New York landmarks: No stranger to lightning

The city received a right, proper Transylvania-style thunderstorm this weekend, with more than a few bolts streaking overhead early Sunday morning. You might find this shocking: According to the National Weather Service, the Empire State Building is struck by lightning an average of 23 times a year, or slightly more than one might be comfortable with while standing in its observation deck. [source:]

Ten years ago, the brunt of New York’s lightning strikes not surprisingly hit the World Trade Center, the tallest building in the city. In fact, after the towers fell, scientists worried about an uptick of lightning fatalities in the city.

Lightning has thrilled and frightened New Yorkers even before the days of skyscrapers. A letter in a May 1853 issue of the New York Times mentions a large loss of life in the city due to lightning strikes and urges property owner to equip themselves with Benjamin Franklin’s century-old invention of the lightning rod. No rods were evident a couple months later in Green-Wood Cemetery, when a series of bolts destroyed part of its new picket fence.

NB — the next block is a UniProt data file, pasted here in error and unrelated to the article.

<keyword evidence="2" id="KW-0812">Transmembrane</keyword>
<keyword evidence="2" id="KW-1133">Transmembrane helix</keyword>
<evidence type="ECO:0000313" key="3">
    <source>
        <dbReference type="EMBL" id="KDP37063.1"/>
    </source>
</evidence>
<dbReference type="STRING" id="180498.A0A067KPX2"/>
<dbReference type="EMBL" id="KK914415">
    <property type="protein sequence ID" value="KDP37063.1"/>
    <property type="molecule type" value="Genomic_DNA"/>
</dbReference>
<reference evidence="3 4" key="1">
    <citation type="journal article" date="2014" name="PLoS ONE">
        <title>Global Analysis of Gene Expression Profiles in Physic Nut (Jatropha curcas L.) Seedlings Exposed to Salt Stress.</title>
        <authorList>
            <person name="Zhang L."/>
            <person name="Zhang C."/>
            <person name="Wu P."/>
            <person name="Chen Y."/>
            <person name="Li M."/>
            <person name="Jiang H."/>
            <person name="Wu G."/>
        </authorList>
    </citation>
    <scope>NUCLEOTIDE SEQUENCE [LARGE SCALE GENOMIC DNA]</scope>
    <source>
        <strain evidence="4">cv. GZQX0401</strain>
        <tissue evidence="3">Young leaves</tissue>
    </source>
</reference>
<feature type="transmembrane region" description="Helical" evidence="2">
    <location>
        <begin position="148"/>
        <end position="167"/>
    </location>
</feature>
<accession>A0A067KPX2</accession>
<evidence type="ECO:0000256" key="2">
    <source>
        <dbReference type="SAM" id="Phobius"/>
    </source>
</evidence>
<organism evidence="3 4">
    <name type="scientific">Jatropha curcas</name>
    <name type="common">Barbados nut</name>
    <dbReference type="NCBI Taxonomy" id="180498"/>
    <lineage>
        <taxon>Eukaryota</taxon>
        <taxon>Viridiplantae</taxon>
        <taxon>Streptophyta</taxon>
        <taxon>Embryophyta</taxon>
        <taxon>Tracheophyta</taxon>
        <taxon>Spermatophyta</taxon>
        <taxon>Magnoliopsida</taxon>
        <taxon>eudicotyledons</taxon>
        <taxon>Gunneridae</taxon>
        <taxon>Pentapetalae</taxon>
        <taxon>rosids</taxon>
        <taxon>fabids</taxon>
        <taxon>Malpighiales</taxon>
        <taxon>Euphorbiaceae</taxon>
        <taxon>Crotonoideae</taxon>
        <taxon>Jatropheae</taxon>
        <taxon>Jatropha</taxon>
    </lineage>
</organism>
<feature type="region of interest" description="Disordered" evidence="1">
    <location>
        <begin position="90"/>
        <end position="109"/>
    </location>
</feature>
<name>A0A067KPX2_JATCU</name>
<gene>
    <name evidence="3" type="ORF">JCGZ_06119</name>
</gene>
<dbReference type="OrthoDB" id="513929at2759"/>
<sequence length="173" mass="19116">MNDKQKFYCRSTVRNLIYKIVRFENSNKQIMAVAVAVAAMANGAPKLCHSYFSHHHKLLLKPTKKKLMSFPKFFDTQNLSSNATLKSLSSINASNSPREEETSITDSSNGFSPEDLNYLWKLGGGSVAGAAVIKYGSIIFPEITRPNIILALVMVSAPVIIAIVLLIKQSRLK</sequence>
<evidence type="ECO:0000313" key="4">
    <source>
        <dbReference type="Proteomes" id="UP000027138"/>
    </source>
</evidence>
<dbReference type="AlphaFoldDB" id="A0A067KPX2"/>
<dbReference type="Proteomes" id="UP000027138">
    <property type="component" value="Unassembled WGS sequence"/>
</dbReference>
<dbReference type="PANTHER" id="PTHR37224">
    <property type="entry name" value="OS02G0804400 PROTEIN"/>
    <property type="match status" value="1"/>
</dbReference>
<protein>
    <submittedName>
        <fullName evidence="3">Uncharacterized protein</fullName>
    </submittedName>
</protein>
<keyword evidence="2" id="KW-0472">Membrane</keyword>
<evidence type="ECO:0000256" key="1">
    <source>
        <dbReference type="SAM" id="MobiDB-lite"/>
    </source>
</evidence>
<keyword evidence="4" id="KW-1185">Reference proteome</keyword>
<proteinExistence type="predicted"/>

Meanwhile, lightning might have presented itself a most dangerous hazard (after drowning, heatstroke and overdrinking) along Brooklyn’s southern beaches back in its glory days. A few cursory searches on news articles from the 1890s-1910s brings up a few horrifying articles. From 1893: “ONE KILLED, THREE INJURED; LIGHTNING STRIKES A BATHING PAVILION AT CONEY ISLAND.” While in 1905, a series of lightning strikes killed five and injured eight, including a death at Ulmer Park.

According to a 1884 journal on the wonders of electricity, an errant bolt even struck the Brooklyn Bridge while it was under construction, snapping a mast and sending currents through the wires.

Above: An Arent cigarette card, from the Age of Wonder and Power series. Yes, collectible cards in a cigarette box! (Courtesy NYPL)

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